The candid citizen must confess that if the policy of the government, upon vital questions affecting the whole people, is to be irrevocably fixed by decisions of the Supreme Court.., the people will have ceased to be their own rulers, having to that extent practically resigned their government into the hands of that eminent tribunal.
– Abraham Lincoln, First Inaugural Address
Wisconsin government has been infected by a poisonous presence. Apparently, this corrosive phenomenon is so dangerous, it has prompted one of the largest newspapers in the state to call for a constitutional amendment to eradicate it. And what exactly is so damaging to our democracy?
Disillusioned by the spending in and tone of the state’s recent Supreme Court elections, the Wisconsin State Journal has repeatedly called for justices to be picked by an “impartial” committee, rather than by popular vote.[i] They argue that the concepts and rulings handled by the Court are far too complex for your average voter, and submitting judges to common elections is a vulgar way of picking such sacred positions. According to supporters of “merit” selection, picking judges via election is like painting a Matisse with crayons.
In their four (to date) editorials pushing such a “merit” system of picking judges, the State Journal repeatedly cites the need for “qualified” judges who don’t “appear” corrupt. Yet they cite no judge currently on the bench who they consider unqualified as a result of being picked by popular election, and they can’t name a single court action or decision handed down that is the result of this supposed “corruption” that would lead them to disenfranchise every voter in Wisconsin. Apparently they believe that one of these days, the produce manager at your local grocery store is going to slip by a confused electorate and end up on the high court.
The conceit inherent in their position lies with their elevated view of the Supreme Court. Supporters of appointed judges apparently believe in the concept of “judicial supremacy,” which gives the Court heightened importance over the other two branches of state government. Yet one must ask the obvious question: Why is democracy acceptable when picking legislators, who write hundreds of new laws each year, but not judges, who will rule on a fraction of a percent of those laws? It would seem that the 132 legislators who write all of our laws and formulate budgets would be much more susceptible to corruption. Why bother electing them?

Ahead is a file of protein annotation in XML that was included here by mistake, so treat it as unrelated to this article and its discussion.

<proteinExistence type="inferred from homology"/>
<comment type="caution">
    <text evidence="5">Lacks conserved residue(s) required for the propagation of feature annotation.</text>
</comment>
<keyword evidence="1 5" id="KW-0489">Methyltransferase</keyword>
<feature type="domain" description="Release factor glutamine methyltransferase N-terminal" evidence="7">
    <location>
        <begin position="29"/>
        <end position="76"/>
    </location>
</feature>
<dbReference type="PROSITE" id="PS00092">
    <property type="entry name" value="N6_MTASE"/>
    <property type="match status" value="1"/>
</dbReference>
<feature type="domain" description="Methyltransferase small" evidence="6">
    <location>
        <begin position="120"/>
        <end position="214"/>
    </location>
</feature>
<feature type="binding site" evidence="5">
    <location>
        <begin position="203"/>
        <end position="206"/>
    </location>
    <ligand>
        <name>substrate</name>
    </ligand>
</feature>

A system of picking judges via backroom dealing runs counter to the very principles on which our government is founded. One doesn’t have to read too far into the Declaration of Independence to find that our government derives all of its powers from the “consent of the governed,” not from “people who the State Journal thinks are swell.”
In fact, one of the harshest criticisms of the court system as it currently exists is the extent to which it is insulated from public opinion. Interest groups can often convince sympathetic judges to enact new laws that would never make it through the legislative process. For instance, Wisconsin voters in 1993 approved a constitutional amendment to ban casino-type Indian gaming in the state. In the 2004-05 term, the Wisconsin Supreme Court interpreted the strict ban on gaming expansion to mean tribes could offer any types of gambling they wanted – the exact opposite of what voters had approved. This year, voters will be able to offer their opinion about whether that case was decided correctly. Yet proponents of the “merit” system would deny the public that opportunity, thinking that somehow silencing citizens makes for a fairer Court.